Unravelling cherry slip-skin maceration disorder
O`GORMAN D.T. , WALKER M., FRASERJ., BOULE J., ÚRBEZ-TORRES J.R. AND TOIVONEN P. M. 2016. Unravelling cherry slip-skin maceration disorder. BC-CPS meeting 2016 Summerland. Canadian J. of Plant Path. Vol. 38: 533-540
Plain language summary
This work describes a new disorder of sweet cherries that effects their quality and saleability. Some of the results identify the microbes associated with this problem and potential control measures.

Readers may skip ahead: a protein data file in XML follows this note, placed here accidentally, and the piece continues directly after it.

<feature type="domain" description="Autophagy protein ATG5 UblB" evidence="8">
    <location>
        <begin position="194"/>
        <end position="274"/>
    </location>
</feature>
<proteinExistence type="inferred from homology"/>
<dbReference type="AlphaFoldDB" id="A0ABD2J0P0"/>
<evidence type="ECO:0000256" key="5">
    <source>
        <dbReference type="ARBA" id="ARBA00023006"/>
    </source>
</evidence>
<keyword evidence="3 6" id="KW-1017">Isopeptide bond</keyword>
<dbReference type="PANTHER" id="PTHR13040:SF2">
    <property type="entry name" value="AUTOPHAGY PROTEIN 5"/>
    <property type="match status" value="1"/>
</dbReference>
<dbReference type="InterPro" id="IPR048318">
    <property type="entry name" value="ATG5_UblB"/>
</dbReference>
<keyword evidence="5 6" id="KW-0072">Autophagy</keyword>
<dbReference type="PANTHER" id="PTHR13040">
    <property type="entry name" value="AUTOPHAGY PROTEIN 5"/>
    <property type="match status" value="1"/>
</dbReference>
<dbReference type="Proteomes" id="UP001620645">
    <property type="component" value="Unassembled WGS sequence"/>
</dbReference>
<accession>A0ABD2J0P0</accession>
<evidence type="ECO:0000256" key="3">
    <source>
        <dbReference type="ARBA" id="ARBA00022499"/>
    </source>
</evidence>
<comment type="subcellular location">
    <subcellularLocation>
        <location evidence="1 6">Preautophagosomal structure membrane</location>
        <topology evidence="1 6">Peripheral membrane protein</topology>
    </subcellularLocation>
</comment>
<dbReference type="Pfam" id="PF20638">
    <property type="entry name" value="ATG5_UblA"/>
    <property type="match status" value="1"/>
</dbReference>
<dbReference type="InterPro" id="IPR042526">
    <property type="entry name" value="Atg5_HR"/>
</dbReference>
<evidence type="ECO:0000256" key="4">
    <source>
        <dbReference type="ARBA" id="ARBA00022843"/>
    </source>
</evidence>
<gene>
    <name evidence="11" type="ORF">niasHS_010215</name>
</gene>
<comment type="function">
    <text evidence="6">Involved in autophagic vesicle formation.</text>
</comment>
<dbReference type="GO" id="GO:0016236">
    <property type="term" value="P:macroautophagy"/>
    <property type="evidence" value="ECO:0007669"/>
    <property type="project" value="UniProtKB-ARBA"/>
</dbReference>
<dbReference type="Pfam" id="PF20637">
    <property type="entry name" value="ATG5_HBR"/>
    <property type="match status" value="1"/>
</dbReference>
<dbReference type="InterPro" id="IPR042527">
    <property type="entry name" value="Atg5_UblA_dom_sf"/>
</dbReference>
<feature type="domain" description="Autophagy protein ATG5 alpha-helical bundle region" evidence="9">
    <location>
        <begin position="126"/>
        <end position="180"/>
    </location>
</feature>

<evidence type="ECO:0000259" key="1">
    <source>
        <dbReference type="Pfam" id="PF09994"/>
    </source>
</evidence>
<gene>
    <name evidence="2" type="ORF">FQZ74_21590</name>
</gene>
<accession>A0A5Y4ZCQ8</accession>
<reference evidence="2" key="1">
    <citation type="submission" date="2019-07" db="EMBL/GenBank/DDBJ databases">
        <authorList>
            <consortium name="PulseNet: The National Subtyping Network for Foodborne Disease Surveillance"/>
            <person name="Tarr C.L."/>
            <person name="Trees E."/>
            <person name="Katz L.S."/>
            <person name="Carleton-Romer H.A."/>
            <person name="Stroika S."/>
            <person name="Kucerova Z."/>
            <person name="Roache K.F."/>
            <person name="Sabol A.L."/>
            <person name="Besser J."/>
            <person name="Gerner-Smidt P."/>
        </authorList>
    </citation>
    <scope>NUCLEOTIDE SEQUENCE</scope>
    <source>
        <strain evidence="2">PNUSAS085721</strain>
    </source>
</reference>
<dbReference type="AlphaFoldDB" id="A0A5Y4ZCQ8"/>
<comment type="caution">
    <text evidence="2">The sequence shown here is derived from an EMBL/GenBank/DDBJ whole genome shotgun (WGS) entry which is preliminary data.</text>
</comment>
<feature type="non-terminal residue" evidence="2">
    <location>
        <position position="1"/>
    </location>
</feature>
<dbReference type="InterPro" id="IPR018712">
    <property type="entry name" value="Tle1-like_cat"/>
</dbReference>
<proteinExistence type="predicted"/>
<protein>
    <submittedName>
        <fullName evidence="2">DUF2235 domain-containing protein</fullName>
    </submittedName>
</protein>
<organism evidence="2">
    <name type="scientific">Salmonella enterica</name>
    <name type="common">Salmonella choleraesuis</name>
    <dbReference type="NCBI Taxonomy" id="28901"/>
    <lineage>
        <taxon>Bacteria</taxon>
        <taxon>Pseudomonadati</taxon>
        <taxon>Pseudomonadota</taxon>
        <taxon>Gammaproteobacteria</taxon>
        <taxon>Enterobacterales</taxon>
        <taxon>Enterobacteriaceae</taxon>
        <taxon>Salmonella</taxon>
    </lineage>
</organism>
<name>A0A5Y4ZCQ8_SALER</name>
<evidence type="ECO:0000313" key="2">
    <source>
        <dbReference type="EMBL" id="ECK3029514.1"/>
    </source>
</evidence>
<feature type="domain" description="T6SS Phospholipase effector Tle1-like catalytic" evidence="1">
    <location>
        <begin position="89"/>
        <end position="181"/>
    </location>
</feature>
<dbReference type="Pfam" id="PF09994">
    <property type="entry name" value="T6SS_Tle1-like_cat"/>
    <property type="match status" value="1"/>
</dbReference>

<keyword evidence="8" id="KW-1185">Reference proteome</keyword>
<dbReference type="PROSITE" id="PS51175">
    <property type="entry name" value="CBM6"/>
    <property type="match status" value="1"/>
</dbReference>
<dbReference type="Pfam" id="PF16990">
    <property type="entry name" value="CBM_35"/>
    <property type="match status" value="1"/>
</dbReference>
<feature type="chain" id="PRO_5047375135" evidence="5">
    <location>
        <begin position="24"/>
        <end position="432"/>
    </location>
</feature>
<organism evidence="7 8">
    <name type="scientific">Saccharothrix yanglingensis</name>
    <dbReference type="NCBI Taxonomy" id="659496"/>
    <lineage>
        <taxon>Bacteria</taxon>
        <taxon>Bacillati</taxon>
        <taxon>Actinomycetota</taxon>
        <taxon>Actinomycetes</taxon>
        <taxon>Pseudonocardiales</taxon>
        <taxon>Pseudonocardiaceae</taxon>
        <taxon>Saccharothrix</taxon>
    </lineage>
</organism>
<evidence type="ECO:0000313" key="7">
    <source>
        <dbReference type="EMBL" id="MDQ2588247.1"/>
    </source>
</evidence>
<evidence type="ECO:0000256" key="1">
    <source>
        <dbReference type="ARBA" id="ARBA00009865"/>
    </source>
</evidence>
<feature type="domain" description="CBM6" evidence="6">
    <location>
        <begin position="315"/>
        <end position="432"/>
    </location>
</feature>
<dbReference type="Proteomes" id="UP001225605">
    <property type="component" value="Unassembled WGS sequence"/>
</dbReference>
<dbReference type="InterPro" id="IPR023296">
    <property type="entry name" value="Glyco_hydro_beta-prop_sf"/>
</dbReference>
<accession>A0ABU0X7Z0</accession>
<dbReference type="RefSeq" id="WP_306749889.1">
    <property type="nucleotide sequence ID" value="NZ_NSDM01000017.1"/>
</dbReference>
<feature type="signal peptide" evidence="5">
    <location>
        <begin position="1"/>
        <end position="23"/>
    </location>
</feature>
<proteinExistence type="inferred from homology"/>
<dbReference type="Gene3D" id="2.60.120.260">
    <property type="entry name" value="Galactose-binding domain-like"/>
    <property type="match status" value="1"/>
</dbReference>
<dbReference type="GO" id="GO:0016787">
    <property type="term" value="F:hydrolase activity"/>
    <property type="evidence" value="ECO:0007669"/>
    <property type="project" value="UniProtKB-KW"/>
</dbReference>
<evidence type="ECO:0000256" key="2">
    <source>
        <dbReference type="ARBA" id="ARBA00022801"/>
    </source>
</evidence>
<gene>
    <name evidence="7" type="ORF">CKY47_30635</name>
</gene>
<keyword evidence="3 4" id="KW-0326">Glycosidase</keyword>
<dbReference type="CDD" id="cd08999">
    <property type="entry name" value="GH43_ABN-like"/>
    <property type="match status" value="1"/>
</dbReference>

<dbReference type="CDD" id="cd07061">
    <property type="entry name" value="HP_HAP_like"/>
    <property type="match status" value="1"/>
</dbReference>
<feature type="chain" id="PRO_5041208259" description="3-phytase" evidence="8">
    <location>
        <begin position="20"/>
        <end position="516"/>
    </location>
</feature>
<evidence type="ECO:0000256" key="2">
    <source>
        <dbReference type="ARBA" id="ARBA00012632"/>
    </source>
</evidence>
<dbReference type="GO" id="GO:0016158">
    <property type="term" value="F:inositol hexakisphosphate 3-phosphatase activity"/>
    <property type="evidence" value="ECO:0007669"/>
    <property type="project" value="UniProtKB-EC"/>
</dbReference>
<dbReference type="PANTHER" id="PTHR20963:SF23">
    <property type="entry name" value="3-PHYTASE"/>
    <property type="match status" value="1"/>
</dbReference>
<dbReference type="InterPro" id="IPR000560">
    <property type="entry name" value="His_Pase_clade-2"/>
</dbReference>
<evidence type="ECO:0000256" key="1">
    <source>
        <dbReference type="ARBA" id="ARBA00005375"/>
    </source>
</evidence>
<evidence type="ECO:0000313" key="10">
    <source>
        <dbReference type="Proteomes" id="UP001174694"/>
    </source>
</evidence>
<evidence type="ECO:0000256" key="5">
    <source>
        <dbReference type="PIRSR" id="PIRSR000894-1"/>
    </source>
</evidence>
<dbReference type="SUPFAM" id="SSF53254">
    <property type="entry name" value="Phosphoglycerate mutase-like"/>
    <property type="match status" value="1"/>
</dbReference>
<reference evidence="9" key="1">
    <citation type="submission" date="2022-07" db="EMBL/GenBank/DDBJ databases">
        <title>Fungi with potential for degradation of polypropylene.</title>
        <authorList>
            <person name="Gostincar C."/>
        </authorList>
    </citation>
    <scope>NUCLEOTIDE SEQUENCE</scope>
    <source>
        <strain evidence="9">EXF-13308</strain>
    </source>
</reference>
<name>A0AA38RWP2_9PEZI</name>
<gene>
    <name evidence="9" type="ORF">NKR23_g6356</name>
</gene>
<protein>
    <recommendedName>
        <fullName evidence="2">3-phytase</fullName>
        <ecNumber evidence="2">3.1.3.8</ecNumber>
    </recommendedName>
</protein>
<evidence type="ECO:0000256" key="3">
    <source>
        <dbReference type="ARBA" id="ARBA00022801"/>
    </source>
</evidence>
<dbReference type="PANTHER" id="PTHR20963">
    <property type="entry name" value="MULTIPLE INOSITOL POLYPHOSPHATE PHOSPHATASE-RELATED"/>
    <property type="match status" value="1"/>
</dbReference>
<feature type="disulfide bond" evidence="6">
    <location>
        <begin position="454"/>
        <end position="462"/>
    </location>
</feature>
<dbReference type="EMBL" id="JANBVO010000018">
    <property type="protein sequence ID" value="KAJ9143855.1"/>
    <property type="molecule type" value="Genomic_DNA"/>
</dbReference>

Cherry slip-skin is a problem affecting the health and quality of primarily, late season sweet cherry (Prunus avium L.). Reports of this condition causing major problems in the 2012 harvest came from both British Columbia and Washington State producers, with significant but variable incidence in following years. Previously in the literature slip-skin maceration disorder has been described as a post-harvest disease caused primarily by Rhizopus arrhizus Fischer and R. stolonifer (Ehrenb. ex Fr.) Lind in French prunes and Mucor piriformis A.Fisch., in cherries. Preliminary investigations reported here differ somewhat and suggest both physiological and pathological components, involving several different yeast species within the genera Hanseniaspora, Aureobasidium, Cryptococus, Candida and Rhodotorula. The condition is not easily visible until just after harvest and may not show up until after shipping. Following harvest, the shoulder of the cherry becomes noticeably soft and the skin disassociates from the inner tissue which has become macerated. With time, while the rest of the cherry remains firm, the affected tissue develop radially causing breakage of the skin and during shipping the affected areas may form sunken craters on the fruit’s surface. In this current study, trials involving canopy management and early season calcium sprays have both produced improvements in fruit health: 20% and 60% respectively. Fungicide trials conducted in a research cherry block (cv. Staccato) identified several products, Oxidate® 2.0 and Tilt® 250E, that reduced cherry slip-skin development by 70% and 51% respectively, while other products such as potassium meta-bisulphite only reduced symptoms by 18% and Quintec® which showed a slight increase when compared to controls.